PARIS - Israeli Prime Minister Benjamin Netanyahu's low-profile White House visit, widely portrayed as frosty, in fact broke the ice in his relations with President Barack Obama, a senior Israeli official said on Wednesday.
And since the meeting on Monday, Washington has been keeping the pressure on Palestinians to resume peace talks without an Israeli settlement freeze first.
Netanyahu, who has withstood U.S. pressure to halt settlement construction, was ushered into the Oval Office after nightfall for a session at which, contrary to normal practice with a visiting Israeli leader, reporters were not allowed in.
Back home in Israel, newspapers seized on the low-profile White House visit as a snub, a sign of strained relations between Obama and Netanyahu, who had rejected his calls for a halt to settlement construction in the occupied West Bank.
It was actually an ice-breaker, said a senior Israeli official, who accompanied Netanyahu on his U.S. visit and to France, where the prime minister planned to meet French President Nicolas Sarkozy.
At the meeting, Netanyahu and Obama established a real rapport, the official said, noting the two men spoke alone for more than hour.
Another Israeli official added: They spoke about concrete moves on the Palestinian track in the near future. He did not elaborate.
The low-key nature of the Oval Office visit, Israeli officials said, was partly aimed at not upsetting the Palestinians -- already angry over what they see as U.S. backsliding on the settlement issue -- or undermining Palestinian President Mahmoud Abbas.
Echoing Netanyahu's remarks in Washington the day before, White House chief of staff Rahm Emanuel told U.S. Jewish leaders on Tuesday that Israeli-Palestinian talks, suspended for nearly a year, should get under way without preconditions.
No one should allow the issue of settlements to distract from the goal of a lasting peace between Israel, the Palestinians and the Arab world, Emanuel said.
Abbas has rejected Netanyahu's proposal, praised last week by U.S. Secretary of State Hillary Clinton, to limit temporarily construction in West Bank enclaves to 3,000 homes.
Judging by Abbas's remarks in a speech on Wednesday, he is making at least a show of not listening. Settlement expansion must come to a complete stop, he said, before talks can resume.
Much will depend on Abbas's political future. He has said he would rather not run for re-election in January, citing a softening in the U.S. position on settlements -- in 10 months in office, Obama has gone from demanding a freeze to merely restraint.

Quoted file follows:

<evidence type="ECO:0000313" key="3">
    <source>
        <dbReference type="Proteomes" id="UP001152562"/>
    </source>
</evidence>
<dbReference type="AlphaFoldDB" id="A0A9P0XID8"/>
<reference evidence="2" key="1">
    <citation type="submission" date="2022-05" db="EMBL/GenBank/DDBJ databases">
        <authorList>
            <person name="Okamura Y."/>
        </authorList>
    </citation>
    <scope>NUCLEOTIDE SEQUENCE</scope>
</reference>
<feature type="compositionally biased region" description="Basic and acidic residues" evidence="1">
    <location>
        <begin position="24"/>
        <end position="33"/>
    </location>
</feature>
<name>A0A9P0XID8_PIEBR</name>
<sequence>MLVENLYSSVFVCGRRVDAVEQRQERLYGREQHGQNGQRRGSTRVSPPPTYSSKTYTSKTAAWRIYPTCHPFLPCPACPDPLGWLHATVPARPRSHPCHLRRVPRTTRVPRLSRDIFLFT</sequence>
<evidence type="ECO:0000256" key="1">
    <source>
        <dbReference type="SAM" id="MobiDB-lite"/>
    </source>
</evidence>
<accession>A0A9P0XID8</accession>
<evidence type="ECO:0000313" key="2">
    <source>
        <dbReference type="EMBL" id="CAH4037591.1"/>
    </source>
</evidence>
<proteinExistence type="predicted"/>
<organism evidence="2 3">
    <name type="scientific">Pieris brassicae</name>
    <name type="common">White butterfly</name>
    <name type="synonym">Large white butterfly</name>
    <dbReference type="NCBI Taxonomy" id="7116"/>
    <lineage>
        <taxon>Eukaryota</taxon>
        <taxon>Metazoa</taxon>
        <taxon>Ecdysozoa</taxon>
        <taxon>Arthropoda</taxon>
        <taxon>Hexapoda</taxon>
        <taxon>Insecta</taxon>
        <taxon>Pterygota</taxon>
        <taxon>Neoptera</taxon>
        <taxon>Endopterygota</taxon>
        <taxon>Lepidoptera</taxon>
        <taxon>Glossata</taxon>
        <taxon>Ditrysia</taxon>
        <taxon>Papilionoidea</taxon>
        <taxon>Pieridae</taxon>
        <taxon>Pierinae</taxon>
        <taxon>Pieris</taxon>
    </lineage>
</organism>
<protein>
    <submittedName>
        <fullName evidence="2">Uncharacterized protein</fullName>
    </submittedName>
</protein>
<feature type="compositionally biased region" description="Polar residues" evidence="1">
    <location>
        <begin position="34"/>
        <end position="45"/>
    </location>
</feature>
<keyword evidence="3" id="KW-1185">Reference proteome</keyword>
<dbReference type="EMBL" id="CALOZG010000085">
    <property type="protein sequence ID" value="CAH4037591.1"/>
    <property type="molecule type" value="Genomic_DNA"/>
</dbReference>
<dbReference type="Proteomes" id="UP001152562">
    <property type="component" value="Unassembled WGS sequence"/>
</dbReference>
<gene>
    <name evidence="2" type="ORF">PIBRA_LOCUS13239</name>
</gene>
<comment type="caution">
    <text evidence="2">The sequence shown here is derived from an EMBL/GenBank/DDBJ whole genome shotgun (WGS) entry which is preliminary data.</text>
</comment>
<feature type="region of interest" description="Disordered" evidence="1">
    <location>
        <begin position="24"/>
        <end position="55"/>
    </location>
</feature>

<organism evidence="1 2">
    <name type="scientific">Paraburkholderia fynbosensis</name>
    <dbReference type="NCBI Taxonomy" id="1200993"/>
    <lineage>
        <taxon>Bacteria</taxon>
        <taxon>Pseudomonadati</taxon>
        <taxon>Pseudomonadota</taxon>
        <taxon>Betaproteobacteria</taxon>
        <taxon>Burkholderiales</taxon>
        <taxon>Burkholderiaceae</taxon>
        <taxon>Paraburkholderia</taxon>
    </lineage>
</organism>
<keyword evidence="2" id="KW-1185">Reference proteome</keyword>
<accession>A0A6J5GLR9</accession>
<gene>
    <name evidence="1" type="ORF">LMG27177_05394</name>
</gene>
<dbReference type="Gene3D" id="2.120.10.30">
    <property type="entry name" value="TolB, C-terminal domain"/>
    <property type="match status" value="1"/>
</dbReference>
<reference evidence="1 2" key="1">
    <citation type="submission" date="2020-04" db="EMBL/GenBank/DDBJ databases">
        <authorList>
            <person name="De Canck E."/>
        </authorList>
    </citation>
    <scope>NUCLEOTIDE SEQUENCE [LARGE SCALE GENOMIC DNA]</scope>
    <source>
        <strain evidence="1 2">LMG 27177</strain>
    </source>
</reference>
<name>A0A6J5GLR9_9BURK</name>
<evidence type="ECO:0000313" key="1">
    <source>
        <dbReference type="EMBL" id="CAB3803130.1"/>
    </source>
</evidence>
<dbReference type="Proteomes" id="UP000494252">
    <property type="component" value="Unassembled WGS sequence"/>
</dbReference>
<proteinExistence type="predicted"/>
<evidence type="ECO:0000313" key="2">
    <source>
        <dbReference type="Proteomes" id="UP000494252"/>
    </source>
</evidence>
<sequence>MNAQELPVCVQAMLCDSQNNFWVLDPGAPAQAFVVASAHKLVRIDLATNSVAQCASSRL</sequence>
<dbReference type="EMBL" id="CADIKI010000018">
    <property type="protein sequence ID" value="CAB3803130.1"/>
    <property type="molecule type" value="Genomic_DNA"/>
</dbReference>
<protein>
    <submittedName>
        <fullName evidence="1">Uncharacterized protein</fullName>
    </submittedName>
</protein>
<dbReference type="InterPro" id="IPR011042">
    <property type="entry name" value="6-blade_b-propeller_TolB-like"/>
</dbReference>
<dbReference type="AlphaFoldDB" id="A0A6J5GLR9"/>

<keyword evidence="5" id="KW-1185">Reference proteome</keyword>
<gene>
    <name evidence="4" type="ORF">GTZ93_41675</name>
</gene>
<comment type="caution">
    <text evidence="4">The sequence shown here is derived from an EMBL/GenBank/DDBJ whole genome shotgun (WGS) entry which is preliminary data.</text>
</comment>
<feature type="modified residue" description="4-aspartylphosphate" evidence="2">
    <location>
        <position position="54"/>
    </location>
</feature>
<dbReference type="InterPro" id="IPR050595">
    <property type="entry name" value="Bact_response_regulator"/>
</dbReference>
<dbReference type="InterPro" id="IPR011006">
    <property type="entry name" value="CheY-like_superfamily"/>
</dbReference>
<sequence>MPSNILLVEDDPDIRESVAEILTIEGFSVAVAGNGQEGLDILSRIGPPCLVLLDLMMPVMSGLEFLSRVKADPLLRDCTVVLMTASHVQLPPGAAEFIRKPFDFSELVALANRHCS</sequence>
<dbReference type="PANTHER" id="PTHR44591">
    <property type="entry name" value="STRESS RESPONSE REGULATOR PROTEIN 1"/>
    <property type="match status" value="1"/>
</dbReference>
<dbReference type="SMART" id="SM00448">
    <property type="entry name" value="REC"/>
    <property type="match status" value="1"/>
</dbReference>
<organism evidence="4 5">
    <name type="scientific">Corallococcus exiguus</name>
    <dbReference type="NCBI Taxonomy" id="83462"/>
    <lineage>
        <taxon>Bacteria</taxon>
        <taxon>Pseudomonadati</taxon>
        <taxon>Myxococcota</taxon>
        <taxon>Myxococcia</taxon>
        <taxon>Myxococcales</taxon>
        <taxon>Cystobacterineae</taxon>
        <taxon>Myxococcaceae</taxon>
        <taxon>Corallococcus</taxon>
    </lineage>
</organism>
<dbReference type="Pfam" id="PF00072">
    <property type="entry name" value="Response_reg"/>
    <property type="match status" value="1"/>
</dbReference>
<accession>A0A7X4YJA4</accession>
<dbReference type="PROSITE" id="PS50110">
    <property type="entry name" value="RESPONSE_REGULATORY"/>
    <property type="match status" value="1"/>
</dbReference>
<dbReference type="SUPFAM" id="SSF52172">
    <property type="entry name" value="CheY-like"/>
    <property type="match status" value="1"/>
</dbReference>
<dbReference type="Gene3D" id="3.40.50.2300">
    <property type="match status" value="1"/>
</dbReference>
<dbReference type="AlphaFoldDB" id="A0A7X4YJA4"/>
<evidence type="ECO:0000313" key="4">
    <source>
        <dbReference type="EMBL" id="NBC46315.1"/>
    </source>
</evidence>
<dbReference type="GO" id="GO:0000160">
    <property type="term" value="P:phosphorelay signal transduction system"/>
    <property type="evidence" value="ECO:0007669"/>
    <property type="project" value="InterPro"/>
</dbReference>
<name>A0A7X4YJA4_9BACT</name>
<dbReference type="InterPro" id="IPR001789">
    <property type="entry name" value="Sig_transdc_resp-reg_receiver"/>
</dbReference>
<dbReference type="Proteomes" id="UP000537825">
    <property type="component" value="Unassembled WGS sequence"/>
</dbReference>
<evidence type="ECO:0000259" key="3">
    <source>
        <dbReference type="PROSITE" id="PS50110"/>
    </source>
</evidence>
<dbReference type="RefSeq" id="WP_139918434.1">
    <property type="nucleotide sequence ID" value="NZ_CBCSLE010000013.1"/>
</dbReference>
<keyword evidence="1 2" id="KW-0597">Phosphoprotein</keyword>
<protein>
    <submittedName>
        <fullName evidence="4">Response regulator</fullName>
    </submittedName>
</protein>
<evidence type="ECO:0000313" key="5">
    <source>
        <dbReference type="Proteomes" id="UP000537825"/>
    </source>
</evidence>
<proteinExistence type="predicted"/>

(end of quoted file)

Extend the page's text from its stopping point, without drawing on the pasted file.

Many suspect Abbas is bluffing about both threatening to quit and even about holding elections that his Hamas Islamist rivals in the Gaza Strip have rejected. But doubts will linger.
Uzi Arad, Netanyahu's national security adviser, attributed the change in Washington's tone toward settlements by saying on Wednesday that the United States was a pragmatic nation that understood and respected Israel's red lines on the issue.
Netanyahu's position on settlements, Arad told Israel Radio from Paris is supported by a majority of Israelis and the United States recognizes that.
My goal is not to have endless negotiations. My goal is not negotiations for negotiations sake. My goal is to reach a peace treaty, and soon, Netanyahu said in a speech in Washington.
He repeated his demand that any Palestinian state have no army: Any peace agreement we sign today must include ironclad security measures that will protect the State of Israel.
For Netanyahu, and for all Israeli governments since the 1967 war in which Israel occupied the West Bank, Gaza and East Jerusalem, that means no return to pre-conflict lines. It is a position reflected in the expansion of settlements Israel aims to hang on onto under a peace deal but which angers Palestinians who see such building as pre-judging the outcome of negotiation.
(Editing by Samia Nakhoul)